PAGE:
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Source by Jennie Kakkad

Handcrafted From Bali: 4 Types of Wood Commonly Used in Indonesian Furniture and Wood Art

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When an artist decides to create a new piece, one of the first decisions he makes is what material he will use? We see intricate designs and patterns weaved and chipped into wood and stone. Bali, being the main source for wood carvings, does a lot of chipping. They chip away at a wood block tirelessly to create the beautiful creations we have today. One of the first items they have to get is the materials. More often than not, they use materials that are cheap in cost. Usually, trees as they are abundant on the Island. Which trees are they reaching for? Which trees are they using to create their art? Let’s take a brief look at 4 major trees that are frequently used in Balinese wood carvings an, see some of their unique properties, and the benefits of carving with these different types of trees.

The first tree has the most commonly used wood for carvings in Bali. It is known by the locals as the ‘Albesia’ or ‘Belalu.’ (Albizia Falcata) It is a white, soft wood. There are numerous reasons why it is used so frequently. It is native to Indonesia. As such, it grows considerably well to a staggering 130 feet tall. Now that isn’t anything too special. Some redwoods have been found that are 380 feet tall, but when you consider how fast the Albesia grows, it becomes quite evident why it is the favored species in plantations in Indonesia. It can grow 30 feet high in just 2 years. That is astronomical! It holds the official title as “the fastest growing tree in the world.” Because it is such a fast grower, Indonesian farmers have been able to make a living off of this tree alone, planting them anywhere they can. The core wood is used to make furniture, doors, and plywood. It is also termite- resistant. At Golden Sun, we did a test with one of our pieces and left it near a termite bed for a week, and surprisingly it was not damaged by the termites. For these reasons, majority of our carvings are made of the almighty Albesia wood.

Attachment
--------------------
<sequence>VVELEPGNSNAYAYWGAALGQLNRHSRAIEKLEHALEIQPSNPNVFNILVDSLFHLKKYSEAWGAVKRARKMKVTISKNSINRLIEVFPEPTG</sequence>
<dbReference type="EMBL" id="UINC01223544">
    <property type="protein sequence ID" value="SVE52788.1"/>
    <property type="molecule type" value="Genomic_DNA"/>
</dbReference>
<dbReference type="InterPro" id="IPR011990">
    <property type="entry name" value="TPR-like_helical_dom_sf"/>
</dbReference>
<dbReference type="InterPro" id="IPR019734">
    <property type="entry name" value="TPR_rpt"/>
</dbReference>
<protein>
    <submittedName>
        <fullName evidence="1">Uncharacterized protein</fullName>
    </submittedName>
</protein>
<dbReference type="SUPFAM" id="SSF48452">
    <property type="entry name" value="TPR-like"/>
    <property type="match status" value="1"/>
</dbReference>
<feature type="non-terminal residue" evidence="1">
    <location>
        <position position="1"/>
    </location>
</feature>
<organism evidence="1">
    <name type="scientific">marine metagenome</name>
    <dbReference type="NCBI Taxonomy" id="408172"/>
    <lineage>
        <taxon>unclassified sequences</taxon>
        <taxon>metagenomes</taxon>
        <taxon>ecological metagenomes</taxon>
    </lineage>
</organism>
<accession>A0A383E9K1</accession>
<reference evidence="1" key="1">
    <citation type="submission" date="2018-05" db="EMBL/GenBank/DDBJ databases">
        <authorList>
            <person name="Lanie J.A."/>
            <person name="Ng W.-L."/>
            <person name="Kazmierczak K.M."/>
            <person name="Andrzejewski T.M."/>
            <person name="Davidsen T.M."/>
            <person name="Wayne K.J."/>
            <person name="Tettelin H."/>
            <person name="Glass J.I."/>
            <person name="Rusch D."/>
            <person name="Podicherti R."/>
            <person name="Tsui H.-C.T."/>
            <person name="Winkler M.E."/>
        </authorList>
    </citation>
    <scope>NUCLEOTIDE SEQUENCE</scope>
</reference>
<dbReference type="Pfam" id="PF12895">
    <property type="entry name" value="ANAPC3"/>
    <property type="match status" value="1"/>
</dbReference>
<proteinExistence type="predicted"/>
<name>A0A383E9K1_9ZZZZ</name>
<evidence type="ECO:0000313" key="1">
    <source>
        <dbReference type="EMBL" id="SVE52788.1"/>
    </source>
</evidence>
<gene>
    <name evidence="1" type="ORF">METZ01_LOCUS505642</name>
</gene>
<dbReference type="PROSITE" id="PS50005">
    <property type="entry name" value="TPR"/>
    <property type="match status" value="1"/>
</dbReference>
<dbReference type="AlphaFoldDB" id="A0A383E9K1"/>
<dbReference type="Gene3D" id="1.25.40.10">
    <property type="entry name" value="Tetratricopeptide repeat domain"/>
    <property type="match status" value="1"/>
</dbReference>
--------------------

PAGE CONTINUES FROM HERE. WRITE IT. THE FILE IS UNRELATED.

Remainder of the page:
The next tree is known as the “Crocodile” or Satin Wood. (Zanthoxylum Rhetsa) You can see why it is called crocodile wood. Some villagers have been spooked before by crocodile wood floating downstream, as it looks like the back of a crocodile. Kind of funny! =) It is a white, relatively hard wood. Carving with this wood gives a very smooth finish. So smooth that it looks like ivory.

Moving right along, we have the “Suar” or Rain Tree. (Albizia Saman) This tree has a brown, hard wood. It a wide- canopied tree with a large symmetrical spread. It is known as the rain tree because its leaves fold in the rain and when the sun sets. It reaches a height of 82 feet and nearly 120 feet in diameter. The wood is quite heavy, making it an ideal choice for house supports. Bali wood carvings that use this wood are dark in color and have substantial weight to them. It is a favored wood of importers outside the tropics because its crisscrossed interlocking grain prevents the wood from cracking when put in drier climates. If you live in the desert or Texas, you should choose this wood.

Lastly, we have the “Waru” or Grey Hibiscus. (Hibiscus Tiliaceus) The wood is white blended with light grey. This wood often makes distinctive two- tone carvings. As it ages the grey turns green giving it an earthy look. These trees are very short, getting to a paltry 32 feet in height. The outside bark of this tree has tough fibers used to make rope. It has the unique property of being stronger when wet. That is why it is commonly used to caulk ships. It is the go-to high quality furniture wood. If you want have your piece outside, I’d recommend getting “waru” wood. That way you don’t have to worry about moisture in the air.